Moreover, there was no need to take £5 million away from services, only to put it back in, in some form or another, through the additional expenditure proposed for the £19 million.  It could have saved these jobs, services, activities and still have had £14 million extra to spend on shiny, new things.

And maybe it could have asked the citizens of Edinburgh what they wanted.  The local authority did, after all, have a pretty extensive consultation exercise over this budget setting period.  During that process, if the numbers had been set out accurately to people, the income surplus would have been evident and at that stage, people’s preference could have been sought.

For the fact is that even with a 5th year in a row freeze, Edinburgh is raking in more council tax than it needs currently to plug the gap between expenditure needs and central government grant.  Had the council wanted to, rather than trying to impress folk with additional spending, it could have offered a council tax cut.  If not for everyone, then certainly for some groups, or those in the lowest band housing, which is often where people on the lowest incomes live.  Such a move would have gone some way to even out some of the inequalities inherent in a universal freeze.

And the Lib Dem/SNP administration could have put that budget option before the people.  I, for one, would have opted for a council tax cut, especially if it could have been targeted at those who need it most.


7 thoughts on “Edinburgh, I’d like a council tax cut please

  1. It never ceases to amaze me that people are so quick to ask for a tax cut. Only to find out it would be worth no more than a packet of peanuts to the great number of people on lower incomes. No, the monies should have been set aside for unplanned expenditures where the majority would most likley benefit.

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  3. Doug – asking for efficiency savings isn’t a good idea, since councillors will look after their own pet projects first, while trying to convince us mere mortals (patronisingly) that it is for the benefit of us all. At least that’s what happens in South Lanarkshire………

    I’ve seen first hand on several occasions where efficiency savings have produced a worse service, resulting in the savings being reversed as it is realised that the very jobs cut were essential.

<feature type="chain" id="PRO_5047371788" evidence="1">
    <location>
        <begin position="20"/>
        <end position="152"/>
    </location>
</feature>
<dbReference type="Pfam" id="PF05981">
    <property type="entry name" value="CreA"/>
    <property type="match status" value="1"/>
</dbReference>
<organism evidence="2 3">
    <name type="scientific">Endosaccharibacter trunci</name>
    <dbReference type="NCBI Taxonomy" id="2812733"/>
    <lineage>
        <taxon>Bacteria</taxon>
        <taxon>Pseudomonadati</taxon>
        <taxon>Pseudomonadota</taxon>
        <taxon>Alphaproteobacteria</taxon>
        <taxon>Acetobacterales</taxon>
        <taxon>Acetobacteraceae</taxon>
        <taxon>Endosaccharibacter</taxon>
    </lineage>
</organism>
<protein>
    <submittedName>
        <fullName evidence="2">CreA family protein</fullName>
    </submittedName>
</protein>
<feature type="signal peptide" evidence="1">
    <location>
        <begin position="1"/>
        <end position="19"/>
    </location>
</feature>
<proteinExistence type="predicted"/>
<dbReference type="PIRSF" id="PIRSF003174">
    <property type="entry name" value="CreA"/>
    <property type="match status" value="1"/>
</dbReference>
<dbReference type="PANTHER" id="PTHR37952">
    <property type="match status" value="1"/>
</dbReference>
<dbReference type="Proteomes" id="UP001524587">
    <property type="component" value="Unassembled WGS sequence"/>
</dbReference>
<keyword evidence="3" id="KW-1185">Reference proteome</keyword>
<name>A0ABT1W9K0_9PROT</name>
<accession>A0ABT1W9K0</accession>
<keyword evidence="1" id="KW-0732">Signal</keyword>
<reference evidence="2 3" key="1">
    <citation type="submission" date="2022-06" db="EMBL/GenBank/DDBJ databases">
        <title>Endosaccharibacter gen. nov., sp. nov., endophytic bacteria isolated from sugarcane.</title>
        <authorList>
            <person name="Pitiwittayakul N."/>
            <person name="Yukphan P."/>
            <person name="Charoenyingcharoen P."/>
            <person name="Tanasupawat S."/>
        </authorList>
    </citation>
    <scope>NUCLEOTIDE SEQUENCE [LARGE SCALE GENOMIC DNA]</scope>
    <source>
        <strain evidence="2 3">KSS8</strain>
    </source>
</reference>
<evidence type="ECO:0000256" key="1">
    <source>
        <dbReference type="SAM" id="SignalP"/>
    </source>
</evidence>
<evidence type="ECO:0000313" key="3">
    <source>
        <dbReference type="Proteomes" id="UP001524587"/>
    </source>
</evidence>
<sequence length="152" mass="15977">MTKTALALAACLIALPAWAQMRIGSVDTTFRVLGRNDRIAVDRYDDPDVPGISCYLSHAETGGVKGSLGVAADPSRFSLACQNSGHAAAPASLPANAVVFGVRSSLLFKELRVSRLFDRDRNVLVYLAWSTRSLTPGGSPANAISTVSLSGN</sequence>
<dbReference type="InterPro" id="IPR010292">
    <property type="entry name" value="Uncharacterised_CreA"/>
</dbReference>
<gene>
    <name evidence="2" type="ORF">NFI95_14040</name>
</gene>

4. Very true. The impression you do get is that if every council and governmental body doesn’t spend its budget completely, they fear the “punishment” of having their following year’s grants reduced. Hardly a blueprint for savings or efficiency. Except that they always find a way to spend a surplus anyway. It’s been anything from essential roadworks, to OTT nightclub raids with riot police that yield about two prosecutions (e.g. Wilkie House in 2001), and putting tarmac on new cycle paths, down the years.
    They could possibly have made small council tax cuts, or saved it in case next winter is particularly harsh and they need emergency spending for road grit (remember that?) or emergency plumbing.
    But they’d rather have a few slush funds set up – “council priorities”, “minor funds”, “other capital fund”, and “contingency fund for corporate items” (“here, Mr Important-Business, have a cigar and a sauna”!).

    • To be fair to Embra, there is extra put into winter contingency but an awful lot going into management processes such as better traffic management.

  5. And you just know that if the Government wasn’t enforcing a council tax freeze, they’d have been raising the council tax anyway, don’t you?

    Something I would like to happen in an independent Scotland is for local and national government to be constantly on the lookout for efficiency savings. It’s not good enough to wait until there’s a shortfall in funding to say “oh wait, we could actually do this a bit cheaper”. In software development, a good developer is always checking whether their code could be “refactored” to make it more streamlined and basically run better. The same idea should be adopted for public spending, always checking whether there is a better and cheaper way of delivering services. You get the impression this doesn’t happen, though.